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Chapter Seven

Cotton Mills In New South Charlotte  

Dr. Dan L. Morrill

University of North Carolina at Charlotte

E-mail comments to N4JFJ@aol.com

    The Democrats delivered on their promise of improving the economy of  Charlotte and Mecklenburg County.   The 1870s and 1880s witnessed vigorous commercial and industrial growth in Charlotte, so much so that the town began to eclipse the rest of Mecklenburg County in terms of economic importance.  “Everything about Charlotte seems to be on a big boom,” observed a visitor in the 1880s, “and everybody seems to be in good spirits at the prospects.” Charlotte became known as the “Queen City,” a nickname more in keeping with its aspirations for economic prowess than its earlier monikers of  “Hornet’s Nest” or “Cradle of Independence.”  As in the 1850s, effective leadership was fundamental to this process.  During the final quarter of the nineteenth century a talented assortment of ambitious entrepreneurs moved to Charlotte to join local businesspeople in taking advantage of the town’s strategic location and its excellent railroad connections.   

Daniel Augustus Tompkins

Edward Dilworth Latta

     Two South Carolinians were paramount in making Charlotte the major commercial and industrial center of the two Carolinas.  They were Edward Dilworth  Latta  and Daniel Augustus Tompkins.  David Ovens , a native of Kingston, Ontario who came to Charlotte in 1903 as manager of the local shop operated by the S. H. Kress Co., singled out New South industrialist D. A. Tompkins  as the principal reason for Charlotte's impressive rate of growth in the late 1800s, calling him a "brilliant engineer." "It was he," Ovens insisted, "who led the way in persuading people from distant points to come here and invest capital in the establishment of factories and mills." "Then there was Mr. E. D. Latta," Ovens continued, "who gave us our first electric street railway, gas and electric lights."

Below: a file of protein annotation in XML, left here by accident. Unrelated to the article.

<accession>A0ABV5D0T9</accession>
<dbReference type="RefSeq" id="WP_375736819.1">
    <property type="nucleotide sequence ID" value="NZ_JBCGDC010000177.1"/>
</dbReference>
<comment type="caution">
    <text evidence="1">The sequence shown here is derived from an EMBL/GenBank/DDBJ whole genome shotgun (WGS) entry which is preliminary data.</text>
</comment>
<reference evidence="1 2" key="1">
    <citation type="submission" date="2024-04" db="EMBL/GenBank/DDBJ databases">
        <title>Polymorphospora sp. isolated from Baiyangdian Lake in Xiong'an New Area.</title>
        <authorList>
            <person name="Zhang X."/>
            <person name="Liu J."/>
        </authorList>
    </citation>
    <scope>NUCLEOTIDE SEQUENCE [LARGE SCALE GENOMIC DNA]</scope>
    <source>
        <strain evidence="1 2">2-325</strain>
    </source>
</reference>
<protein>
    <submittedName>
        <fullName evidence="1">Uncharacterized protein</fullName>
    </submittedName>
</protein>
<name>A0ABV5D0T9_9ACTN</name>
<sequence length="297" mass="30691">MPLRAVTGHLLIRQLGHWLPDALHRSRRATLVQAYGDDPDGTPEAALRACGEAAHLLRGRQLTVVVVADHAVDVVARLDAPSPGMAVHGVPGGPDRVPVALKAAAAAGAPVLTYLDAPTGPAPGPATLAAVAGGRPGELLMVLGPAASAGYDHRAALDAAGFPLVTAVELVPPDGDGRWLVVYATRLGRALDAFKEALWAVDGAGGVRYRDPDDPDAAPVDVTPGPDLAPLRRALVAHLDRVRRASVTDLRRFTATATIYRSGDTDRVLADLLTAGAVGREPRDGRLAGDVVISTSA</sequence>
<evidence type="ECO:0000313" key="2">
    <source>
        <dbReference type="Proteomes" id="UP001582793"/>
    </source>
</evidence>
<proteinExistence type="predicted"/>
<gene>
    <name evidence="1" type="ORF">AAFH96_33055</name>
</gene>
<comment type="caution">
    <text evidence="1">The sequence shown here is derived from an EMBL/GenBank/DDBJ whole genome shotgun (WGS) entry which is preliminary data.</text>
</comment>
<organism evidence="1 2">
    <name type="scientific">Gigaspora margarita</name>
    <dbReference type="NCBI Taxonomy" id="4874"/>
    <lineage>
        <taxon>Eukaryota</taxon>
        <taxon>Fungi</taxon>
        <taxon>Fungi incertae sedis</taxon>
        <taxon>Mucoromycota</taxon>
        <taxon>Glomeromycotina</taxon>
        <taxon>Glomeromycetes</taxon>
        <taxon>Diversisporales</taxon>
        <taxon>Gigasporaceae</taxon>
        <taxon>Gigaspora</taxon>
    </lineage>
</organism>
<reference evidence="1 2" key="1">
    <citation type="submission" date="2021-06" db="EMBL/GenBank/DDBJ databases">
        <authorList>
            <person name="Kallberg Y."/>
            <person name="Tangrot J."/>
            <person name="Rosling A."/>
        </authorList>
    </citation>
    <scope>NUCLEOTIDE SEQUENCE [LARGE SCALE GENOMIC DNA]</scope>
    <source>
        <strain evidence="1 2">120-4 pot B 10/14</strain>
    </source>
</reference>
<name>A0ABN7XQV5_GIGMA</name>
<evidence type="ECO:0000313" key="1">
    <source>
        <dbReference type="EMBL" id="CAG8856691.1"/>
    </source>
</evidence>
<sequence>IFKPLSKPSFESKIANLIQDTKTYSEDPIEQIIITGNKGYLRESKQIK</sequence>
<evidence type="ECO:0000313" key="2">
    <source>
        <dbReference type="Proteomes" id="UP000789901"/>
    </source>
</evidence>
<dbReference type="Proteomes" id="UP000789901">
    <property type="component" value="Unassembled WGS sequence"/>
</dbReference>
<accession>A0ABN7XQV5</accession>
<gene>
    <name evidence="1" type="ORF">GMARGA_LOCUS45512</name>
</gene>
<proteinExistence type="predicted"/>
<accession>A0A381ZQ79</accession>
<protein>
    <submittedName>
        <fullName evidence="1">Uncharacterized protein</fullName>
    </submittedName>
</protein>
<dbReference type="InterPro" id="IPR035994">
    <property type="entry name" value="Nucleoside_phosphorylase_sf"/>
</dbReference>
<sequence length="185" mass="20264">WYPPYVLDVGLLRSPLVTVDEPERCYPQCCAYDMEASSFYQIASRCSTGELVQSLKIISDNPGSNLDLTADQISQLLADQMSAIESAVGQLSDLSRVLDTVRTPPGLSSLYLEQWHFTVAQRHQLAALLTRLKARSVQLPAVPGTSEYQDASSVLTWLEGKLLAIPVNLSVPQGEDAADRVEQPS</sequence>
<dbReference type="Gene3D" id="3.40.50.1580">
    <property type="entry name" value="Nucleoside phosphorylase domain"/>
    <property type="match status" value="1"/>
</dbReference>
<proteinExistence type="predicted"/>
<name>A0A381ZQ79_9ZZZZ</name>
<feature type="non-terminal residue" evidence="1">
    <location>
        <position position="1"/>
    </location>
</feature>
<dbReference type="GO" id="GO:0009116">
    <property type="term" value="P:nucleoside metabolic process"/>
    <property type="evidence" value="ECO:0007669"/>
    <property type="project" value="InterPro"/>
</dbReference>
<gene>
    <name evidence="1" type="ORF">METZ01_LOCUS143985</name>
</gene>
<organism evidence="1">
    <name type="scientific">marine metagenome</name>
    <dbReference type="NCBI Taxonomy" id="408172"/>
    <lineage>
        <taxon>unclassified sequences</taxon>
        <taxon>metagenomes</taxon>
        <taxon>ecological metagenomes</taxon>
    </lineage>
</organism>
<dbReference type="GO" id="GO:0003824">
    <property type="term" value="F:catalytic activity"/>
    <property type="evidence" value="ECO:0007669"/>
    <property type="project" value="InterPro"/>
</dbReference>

Edward Dilworth  Latta   moved from New York City to Charlotte and established E. D. Latta and Brothers, a men's clothing store, in October 1876. No doubt the enterprising haberdasher was attracted by the vigorous economic climate in Charlotte and the prospects for making money. Latta's impact on this community, however, was to go far beyond that engendered by his clothing business. Until his departure in May 1923, when he moved to Asheville, Latta played a pivotal role in the transformation of the city from a modest commercial center of 7,094 inhabitants in 1880 into an industrial and financial metropolis of the Piedmont in 1920, boasting a population of 46,338. In large measure, Latta was typical of the new class of investors, industrialists, and businessmen who arose in North Carolina and the South following the Civil War. As exponents of a "New South," such men became convinced that future wealth in the region lay not in traditional farming methods but in industrialization, urbanization, and scientific agriculture; and they took advantage of the new economic opportunities afforded by the growth of manufacturing and the rise of sizable urban areas.

     Daniel Augustus Tompkins was an ardent participant in the New South movement of the post-bellum era.  He arrived in Charlotte in March 1883.  A native of Edgefield County, South Carolina, Tompkins had earned a degree in civil engineering from Rensselaer Polytechnic Institute  in Troy, New York in 1873, had been a chief machinist for the Bethlehem Iron Works in Bethlehem, Pennsylvania, and had decided to return to his native region so that he might encourage and assist the development of industry and the diversification of agriculture.